A busy schedule and a bout of whininess (“it’s hot”…”it’s so far”…”my stomach feels funny”) almost stopped me from going to the Mitsuwa Kyushu & Okinawa Fair this weekend. But a combination of reading some positive reviews from bb’s (“blogger buddies”) Go Ramen, Waseda-ramen, and Exile Kiss this morning and a craving for mackerel sushi and custard cream puffs put me over the edge. Who kind of nut forces his wife to go with him on a 50-min drive (one way) for ramen? Ahem…(thanks for indulging me, sweetie!)
Before we left on our adventure this morning, I spent some time reading up on Tatsunoya (the Dragon’s House) ramen. Tatsunoya is one of those “renowned” ramenyas that hail from Kurume, epicenter of Kyushu ramen. Chef Tajiwara Ryuuta uses only pork bone (from the pig’s head!) and water for his tonkotsu soup, and lovingly boils it for 20 hours, creating and “splendidly rich and mild taste.” Hmm…rich and mild. The noodles are homemade using an especially fine flour. And the chashu is supposedly cut from a perfect balance of lean and fatty meat, and simmered for 5 hours. This was going to be a loooong drive!
The line was surprisingly short when we got there, and I had my ramen a few quick minutes later. The ramen comes with an abbreviated version of the toppings they serve in Japan: a piece of nori, green onions, moyashi, and 2 pieces of succulent-looking chashu. There were no kikurage, beni sh?ga, or sesame seeds. But there was a small spread of their homemade spicy miso paste.
The soup was fantastic! It’s amazing what Tajiwara-san can do with pork bone and water! The soup is rich enough that you can even see small clumps of pork fat floating on top, yet not overwhelmingly “porky.” I finally get what the Mitsuwa ads mean by “rich and mild.” And when you mix in the miso paste, it releases a touch of nuttiness into the mix. The miso really isn’t spicy at all, but it added just a hint of chili pepper to the flavor.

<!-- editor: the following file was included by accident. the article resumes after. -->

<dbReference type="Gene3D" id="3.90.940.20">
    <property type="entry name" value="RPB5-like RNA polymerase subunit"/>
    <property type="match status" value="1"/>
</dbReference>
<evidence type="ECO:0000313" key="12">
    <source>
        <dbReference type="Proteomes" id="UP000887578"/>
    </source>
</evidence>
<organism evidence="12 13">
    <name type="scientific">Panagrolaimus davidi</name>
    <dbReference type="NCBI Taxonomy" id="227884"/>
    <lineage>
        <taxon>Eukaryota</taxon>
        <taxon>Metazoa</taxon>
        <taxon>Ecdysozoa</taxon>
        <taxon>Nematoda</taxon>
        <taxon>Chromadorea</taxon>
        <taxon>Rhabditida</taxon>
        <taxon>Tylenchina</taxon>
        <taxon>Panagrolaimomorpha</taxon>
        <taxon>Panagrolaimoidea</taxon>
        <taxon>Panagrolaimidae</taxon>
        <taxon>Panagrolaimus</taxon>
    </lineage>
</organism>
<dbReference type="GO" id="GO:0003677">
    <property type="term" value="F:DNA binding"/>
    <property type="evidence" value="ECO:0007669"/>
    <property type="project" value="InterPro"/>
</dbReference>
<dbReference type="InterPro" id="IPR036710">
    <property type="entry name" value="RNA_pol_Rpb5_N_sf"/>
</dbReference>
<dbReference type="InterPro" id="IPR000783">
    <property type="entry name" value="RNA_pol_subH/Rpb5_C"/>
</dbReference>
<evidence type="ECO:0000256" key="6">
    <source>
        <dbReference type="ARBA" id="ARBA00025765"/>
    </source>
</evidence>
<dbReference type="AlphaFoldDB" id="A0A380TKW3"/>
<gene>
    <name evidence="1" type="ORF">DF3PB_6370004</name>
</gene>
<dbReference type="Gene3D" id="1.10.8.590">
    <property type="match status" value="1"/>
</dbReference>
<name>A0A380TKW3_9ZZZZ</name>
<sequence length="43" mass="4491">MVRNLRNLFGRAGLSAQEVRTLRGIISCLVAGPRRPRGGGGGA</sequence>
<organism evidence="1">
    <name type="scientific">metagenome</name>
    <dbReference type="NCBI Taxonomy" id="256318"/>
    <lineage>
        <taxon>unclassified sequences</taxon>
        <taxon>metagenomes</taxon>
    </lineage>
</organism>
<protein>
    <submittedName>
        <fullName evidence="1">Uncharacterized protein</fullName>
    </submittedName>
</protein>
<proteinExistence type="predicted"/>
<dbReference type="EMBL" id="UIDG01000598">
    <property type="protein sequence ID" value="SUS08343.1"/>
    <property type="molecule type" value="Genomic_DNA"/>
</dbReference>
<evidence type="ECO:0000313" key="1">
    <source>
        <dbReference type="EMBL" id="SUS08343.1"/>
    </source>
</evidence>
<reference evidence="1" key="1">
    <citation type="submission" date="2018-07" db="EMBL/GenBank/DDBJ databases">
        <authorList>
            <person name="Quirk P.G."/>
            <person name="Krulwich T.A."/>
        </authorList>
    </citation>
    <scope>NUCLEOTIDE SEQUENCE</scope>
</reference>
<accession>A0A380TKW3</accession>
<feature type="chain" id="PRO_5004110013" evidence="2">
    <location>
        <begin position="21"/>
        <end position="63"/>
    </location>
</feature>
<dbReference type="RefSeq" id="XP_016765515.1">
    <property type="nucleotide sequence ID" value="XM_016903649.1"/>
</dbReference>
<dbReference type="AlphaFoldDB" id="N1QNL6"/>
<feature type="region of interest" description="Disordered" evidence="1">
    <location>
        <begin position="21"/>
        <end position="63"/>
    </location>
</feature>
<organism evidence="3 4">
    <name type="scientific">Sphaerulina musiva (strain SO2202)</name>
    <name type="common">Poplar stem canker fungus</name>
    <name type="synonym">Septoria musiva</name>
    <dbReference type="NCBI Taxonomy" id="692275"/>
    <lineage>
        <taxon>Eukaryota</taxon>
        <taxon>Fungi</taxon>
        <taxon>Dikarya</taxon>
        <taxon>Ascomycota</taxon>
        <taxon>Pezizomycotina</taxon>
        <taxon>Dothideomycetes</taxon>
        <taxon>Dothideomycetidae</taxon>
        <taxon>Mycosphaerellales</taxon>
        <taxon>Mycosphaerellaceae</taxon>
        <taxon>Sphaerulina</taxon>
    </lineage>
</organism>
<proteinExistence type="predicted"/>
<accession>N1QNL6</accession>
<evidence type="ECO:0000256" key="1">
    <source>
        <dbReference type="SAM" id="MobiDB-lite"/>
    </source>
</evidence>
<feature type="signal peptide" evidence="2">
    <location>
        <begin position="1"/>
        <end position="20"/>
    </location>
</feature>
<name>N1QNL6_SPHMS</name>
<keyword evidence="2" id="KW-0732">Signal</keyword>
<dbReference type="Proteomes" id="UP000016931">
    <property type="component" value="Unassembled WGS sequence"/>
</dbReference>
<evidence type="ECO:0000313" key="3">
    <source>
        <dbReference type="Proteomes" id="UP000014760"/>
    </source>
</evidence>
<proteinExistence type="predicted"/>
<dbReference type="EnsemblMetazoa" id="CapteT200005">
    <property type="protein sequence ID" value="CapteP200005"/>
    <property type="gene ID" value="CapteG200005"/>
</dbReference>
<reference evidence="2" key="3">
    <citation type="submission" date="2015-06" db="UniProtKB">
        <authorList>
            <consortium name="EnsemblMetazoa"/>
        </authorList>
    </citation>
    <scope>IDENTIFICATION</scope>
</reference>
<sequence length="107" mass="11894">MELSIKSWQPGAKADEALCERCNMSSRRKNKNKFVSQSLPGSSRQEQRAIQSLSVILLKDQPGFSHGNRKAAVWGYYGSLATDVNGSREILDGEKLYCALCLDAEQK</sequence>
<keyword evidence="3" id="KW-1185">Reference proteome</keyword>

The homemade noodles were nice and firm, as they should be, and served their purpose as something for the broth to cling to, but hakata ramen noodles have never excited me as much as the curly, thicker noodles found in shoyu ramen. The chashu was both good and disappointing. Maybe my expectations were too high, but I found the lean and fatty parts of the chashu to be too distinct. With really good chashu, the whole piece just blends together like a perfectly harmonized duo. The lean parts of the Tatsunoya chashu was too distractingly dry, and a piece of it was too jerky-like in texture, while the fatty side was good for the most part, but not spectacular. These are nit-picky criticisms, though, and the chashu is definitely above-average compared to the chashu at most of the ramenyas around here.
Skip this paragraph if you don’t care about anything not ramen-related…I must have a star-crossed relationship with the Kazuya Mackerel sushi. This is the 3rd Mitsuwa fair I’ve gone to that advertised this gorgeous-looking sushi. At the first fair, I was just too stuffed to try it. Ok, strike 1 was my fault. At the last fair, I found a hand-written sign saying that the sushi had problems clearing customs and wasn’t available. Strike two. Today, the sushi was sold out. Sigh. But at least I was able to try the Pie Fresh Custard Pudding on Choux from Kikuya before they sold out. That was good, but a bit too light-flavored for my taste. I’m still a Beard Papa loyalist, I guess. And we wanted to try Iron Chef Sakai’s roll cakes, but again…all sold out! So, dear readers…has anyone managed to try either the Mackerel sushi or the Sakai roll cakes? Were they good? Am I missing out?
Tatsunoya’s tonkotsu ramen was great, and worth the almost-hour drive. I don’t want to sound like a Mitsuwa food fair shill, but if you missed out this weekend…well, you missed out, but Jersey residents get their taste of Tatsunoya next week. Tatsunoya gets an 8 out of 10.
(inside Mitsuwa Supermarket)
21515 Western Ave.
Torrance, CA 90501